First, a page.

Richard Florida
by Richard Florida
Wed Aug 13th 2008 at 1:21pm UTC

Will the Internet Kill the Creative Class?

Buzz Machine’s Jeff Jarvis thinks so:

Internet curmudgeons argue that Google et al are bringing society to ruin precisely because they rob the creative class of its financial support and exclusivity: its pedestal. But internet triumphalists, like me, argue that the internet opens up creativity past one-size-fits-all mass measurements and priestly definitions and lets us not only find what we like but find people who like what we do. The internet kills the mass, once and for all. With it comes the death of mass economics and mass media, but I don’t lament that, not for a moment.

Shades of the long tail, don’t ya think …

Pop Matters’ Bob Horning says no way: It’s still, and always will be, about ownership and control. Traffick says it’s time to stop setting up ludicrous “straw men” and get on with the real task of building new and more democratic models. I agree, and add – before it’s too late.

People, the world is not flat. In fact, the Internet is making it spikier all the time. Google’s huge main campus is in Silicon Valley for a reason, and its outposts tend toward spiky centers as well, like say downtown NYC.

The key question of our time, as I argued in Rise, is the battle between creativity and control. Creativity is a social, well, inter-subjective process: We do it together and we all learn from history. We are in the midst of a huge, unfolding battle over who will own and control the fruits of this social creativity. The Internet does nothing to solve this problem. That’s what politics – or what one old bearded fellow used to call class struggle – is all about.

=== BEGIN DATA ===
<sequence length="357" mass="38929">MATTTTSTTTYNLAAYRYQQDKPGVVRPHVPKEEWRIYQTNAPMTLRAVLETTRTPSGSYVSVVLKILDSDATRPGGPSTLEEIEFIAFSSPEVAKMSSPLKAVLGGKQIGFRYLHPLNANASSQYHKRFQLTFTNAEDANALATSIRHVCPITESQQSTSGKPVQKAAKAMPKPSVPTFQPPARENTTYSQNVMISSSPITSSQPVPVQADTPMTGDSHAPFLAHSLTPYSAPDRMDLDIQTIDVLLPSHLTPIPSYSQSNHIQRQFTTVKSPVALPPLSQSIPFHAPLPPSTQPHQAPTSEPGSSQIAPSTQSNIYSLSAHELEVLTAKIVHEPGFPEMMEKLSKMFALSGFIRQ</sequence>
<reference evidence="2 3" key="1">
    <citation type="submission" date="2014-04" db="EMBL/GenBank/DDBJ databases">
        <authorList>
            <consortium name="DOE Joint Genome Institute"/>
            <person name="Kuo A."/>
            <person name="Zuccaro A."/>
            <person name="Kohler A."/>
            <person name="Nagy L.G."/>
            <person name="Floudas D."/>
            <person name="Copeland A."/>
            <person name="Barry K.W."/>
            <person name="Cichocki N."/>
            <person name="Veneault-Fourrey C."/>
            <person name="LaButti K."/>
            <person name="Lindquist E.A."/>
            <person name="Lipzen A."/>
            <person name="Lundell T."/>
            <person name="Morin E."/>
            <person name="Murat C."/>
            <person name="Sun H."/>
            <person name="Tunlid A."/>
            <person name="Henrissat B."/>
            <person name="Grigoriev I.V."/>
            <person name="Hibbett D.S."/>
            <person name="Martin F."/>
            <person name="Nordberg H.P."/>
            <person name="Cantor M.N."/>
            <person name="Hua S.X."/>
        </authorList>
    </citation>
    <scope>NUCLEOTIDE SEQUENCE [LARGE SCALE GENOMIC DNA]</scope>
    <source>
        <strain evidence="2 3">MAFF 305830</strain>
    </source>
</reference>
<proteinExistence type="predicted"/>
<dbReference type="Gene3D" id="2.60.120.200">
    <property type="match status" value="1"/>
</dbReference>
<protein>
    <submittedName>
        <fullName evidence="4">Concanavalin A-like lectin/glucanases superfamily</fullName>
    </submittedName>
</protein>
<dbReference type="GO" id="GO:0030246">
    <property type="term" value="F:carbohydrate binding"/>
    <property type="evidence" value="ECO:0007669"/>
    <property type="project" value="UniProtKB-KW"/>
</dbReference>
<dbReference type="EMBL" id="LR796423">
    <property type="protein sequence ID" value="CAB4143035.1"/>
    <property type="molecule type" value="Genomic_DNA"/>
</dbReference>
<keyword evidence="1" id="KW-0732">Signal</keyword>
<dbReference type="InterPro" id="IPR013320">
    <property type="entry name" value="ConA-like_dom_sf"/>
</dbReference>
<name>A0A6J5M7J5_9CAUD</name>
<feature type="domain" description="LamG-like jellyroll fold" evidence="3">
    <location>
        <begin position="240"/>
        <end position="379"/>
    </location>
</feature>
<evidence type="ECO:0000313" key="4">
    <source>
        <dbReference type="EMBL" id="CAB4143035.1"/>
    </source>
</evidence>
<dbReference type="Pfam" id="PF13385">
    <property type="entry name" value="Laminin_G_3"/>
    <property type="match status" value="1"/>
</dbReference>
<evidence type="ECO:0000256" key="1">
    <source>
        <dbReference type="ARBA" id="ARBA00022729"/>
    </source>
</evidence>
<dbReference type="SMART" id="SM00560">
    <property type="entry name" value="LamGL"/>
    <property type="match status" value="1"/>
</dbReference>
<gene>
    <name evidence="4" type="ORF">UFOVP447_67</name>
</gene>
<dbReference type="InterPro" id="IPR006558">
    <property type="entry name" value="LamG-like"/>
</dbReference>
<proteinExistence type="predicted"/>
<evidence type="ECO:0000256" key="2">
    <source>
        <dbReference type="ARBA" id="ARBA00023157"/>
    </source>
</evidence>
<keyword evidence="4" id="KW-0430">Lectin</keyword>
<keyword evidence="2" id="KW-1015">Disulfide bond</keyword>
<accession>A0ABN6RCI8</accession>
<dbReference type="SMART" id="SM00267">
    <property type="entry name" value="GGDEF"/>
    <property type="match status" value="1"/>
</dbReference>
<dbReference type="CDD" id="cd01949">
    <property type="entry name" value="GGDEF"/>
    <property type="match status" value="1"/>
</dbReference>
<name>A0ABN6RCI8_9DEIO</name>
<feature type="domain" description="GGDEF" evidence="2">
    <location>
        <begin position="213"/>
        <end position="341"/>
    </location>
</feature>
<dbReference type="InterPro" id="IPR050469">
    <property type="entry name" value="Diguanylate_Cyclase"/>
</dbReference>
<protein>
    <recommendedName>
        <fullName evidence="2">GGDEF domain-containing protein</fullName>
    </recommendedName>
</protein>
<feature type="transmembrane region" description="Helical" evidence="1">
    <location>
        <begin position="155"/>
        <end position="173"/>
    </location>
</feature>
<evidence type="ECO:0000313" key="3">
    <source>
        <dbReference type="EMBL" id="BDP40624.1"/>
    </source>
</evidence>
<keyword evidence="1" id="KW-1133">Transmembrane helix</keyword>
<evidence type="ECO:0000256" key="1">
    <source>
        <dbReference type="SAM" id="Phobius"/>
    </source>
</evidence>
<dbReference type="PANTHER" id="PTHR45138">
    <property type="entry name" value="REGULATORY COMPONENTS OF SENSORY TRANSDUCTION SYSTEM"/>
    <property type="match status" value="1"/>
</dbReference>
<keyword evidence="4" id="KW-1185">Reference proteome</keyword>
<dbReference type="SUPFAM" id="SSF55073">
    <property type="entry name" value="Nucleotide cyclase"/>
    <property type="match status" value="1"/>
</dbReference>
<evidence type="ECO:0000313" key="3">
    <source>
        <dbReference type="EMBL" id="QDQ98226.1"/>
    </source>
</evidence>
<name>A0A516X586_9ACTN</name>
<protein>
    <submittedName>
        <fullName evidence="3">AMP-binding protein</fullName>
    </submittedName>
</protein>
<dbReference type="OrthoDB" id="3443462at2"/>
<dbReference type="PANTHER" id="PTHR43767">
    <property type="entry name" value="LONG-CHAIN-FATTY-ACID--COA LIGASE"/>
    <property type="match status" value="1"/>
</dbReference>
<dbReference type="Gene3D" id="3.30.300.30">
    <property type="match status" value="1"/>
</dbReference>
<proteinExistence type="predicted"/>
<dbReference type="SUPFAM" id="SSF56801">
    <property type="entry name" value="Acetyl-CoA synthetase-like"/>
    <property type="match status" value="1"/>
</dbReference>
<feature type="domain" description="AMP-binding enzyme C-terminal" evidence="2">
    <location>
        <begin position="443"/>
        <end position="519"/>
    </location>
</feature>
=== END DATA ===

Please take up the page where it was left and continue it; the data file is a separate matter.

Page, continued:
Could it be that the creative class is “unconscious”? What say you?

4 Responses to “Will the Internet Kill the Creative Class?”

  1. Elizabeth M Says:

    It’s a double-edged sword. So many creatives get more exposure through the glory of the Internet. I can’t imagine conducting my writing business without it. But I do also feel like I’m a slave to the Internet and my computer (a workaholic in denial, no doubt… totally self-inflicted). The Internet lets everyone own the world — small pieces, big pieces. It also allows the world to see how creative people can be — could the Internet folk be a class of creatives inside the creative class?

  2. Phil Says:

    I am all for the internet. With the power of the internet I’ve learned the skills that have gotten me a full-time job, learned how to DJ, to produce music and so many other things.
    To answer the question Elizabeth M posed I have to say a resounding “yes”. Internet creatives are a group all to themselves. Because we have access to creative happenings around the world it further fuels our creative pursuits. The internet gives us the confidence to try to push new ideas in our own communities. We can create an idea then see if anyone else is doing something similar around the world. Once you see that an idea you have can work it drives you to go ahead and try it yourself.
    I’m involved in a lot of worldwide underground music scenes. With the power of the Internet I’ve been able to connect with people around the world in the scenes. I even know several people that have been booked to play shows in Europe just because of the connections they’ve made online.